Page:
by Bob Hohertz
Section One of the Revenue Act of March 3, 1883 specified a date of July 1, 1883 for repeal of the two cent tax on checks and drafts. (For some time the Scott Specialized Catalog gave this date as July 1, 1882, but this was corrected several years ago.) Prior to that time there was a need to involve a security printer with authority to print revenue stamps on checks when the customer did not wish to keep a supply of adhesive stamps on hand. With repeal of the tax, any printer enterprising enough to furnish checks bearing something that looked somewhat like an imprinted revenue could attempt to establish a market catering to those who had become accustomed to the presence of such an imprint. A number did so.
August Gast and Company were quick to occupy such a market niche. They were not suppliers of revenue imprints, but they certainly had had experience with printing checks during the period that imprints were being used. They acted quickly to take advantage of what they saw as an opportunity.
Figure 1 illustrates a letter that Gast mailed to the First National Bank of Cooperstown, New York dated July 1, 1883. The text is, to the best I can determine, as follows:
Having had many calls from the East for a class of lithographic work in Drafts, Checks, Certificates of Deposit, Note Heads, Letter Heads, etc, etc, nearly equal to Steel Plate in perfection, and heretofore produced by us only at our large St. Louis establishment, we have found it necessary to meet the increasing Eastern demand for this fine work, by opening an establishment at No 20 Warren Street, New York City. We send you herewith specimens of our work, which besides showing our fine quality, also give you our new copyrighted design for keeping up the appearance of the Internal Revenue Stamp, which has been abolished to take effect from this date. We furnish checks and drafts with this centerpiece either in the prevailing yellow or in any color that may be desired, giving the Coat of Arms of any State of the Union in the center. Those who order first will receive the greatest credit for bringing out this new and unique design, which will, to judge from interviews with Bankers who have been shown it privately, spring into great favor at once. While our work is the best, our prices will be found at all times satisfactory and we shall spare no efforts to merit the great success enjoyed by our St. Louis house. The same efforts will be used to supply in a satisfactory manner all needs in stationery of the Banking Community. Hoping to hear from you, we are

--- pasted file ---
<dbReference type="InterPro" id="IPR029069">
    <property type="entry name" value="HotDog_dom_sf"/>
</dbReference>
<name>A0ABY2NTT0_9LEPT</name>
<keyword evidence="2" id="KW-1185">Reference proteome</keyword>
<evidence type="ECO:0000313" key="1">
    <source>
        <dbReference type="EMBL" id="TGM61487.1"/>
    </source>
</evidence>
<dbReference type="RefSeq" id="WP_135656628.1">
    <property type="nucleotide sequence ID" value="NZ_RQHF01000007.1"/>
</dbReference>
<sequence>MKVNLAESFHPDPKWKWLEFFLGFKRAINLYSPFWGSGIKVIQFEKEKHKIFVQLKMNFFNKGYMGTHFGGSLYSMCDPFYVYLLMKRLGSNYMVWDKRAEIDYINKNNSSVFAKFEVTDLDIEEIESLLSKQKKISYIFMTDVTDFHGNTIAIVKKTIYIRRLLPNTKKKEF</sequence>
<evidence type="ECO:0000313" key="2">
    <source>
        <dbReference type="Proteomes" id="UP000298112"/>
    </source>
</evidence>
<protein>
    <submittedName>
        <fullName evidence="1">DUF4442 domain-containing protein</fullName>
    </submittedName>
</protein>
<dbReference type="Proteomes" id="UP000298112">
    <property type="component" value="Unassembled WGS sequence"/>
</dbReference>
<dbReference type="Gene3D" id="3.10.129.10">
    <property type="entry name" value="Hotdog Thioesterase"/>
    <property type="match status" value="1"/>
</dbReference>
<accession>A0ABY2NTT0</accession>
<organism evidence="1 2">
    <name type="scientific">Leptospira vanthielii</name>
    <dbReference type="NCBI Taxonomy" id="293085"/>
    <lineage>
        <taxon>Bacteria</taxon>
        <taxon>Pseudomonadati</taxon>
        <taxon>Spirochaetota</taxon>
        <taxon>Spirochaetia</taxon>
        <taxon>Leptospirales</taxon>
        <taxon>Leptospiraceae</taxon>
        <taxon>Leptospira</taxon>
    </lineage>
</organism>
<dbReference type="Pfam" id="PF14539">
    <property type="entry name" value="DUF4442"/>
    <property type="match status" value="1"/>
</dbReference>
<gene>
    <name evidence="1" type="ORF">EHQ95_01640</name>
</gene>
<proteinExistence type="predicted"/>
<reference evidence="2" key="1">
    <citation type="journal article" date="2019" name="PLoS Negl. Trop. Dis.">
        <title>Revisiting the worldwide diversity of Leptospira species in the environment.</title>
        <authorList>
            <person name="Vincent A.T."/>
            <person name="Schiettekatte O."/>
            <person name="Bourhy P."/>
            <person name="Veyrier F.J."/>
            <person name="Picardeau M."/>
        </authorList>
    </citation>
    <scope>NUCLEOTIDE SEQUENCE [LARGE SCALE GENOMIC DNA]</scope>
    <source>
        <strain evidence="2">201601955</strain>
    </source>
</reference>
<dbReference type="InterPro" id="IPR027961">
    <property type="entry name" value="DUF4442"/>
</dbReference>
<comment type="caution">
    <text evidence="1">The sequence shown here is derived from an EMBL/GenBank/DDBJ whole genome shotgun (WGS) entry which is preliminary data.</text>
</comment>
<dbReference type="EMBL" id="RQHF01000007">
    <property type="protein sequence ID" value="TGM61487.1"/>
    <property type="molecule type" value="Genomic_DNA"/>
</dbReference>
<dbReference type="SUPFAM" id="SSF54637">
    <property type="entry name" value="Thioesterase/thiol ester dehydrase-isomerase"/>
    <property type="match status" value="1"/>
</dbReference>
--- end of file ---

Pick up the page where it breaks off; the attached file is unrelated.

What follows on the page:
Aug. Gast & Co.
Address all orders to No 20 Warren St."
The letter, while datelined New York, was sent from Saint Louis, as the envelope it was mailed in was still with it.
Gast and Company do not seem to have supplied any check printing services to the First National Bank of Cooperstown prior to July 1, 1883. At least, from the listing in the Castenholz Field Guide to Revenue Stamped Paper, Part 6, the suppliers of Cooperstown checks and drafts were Dennison and Brown, Dennison and Smith, Milton C. Johnson, and Meyer, Merkel and Ottoman, all New York firms. Similar letters were most likely sent out to many banks in New York, and other areas of the country as well.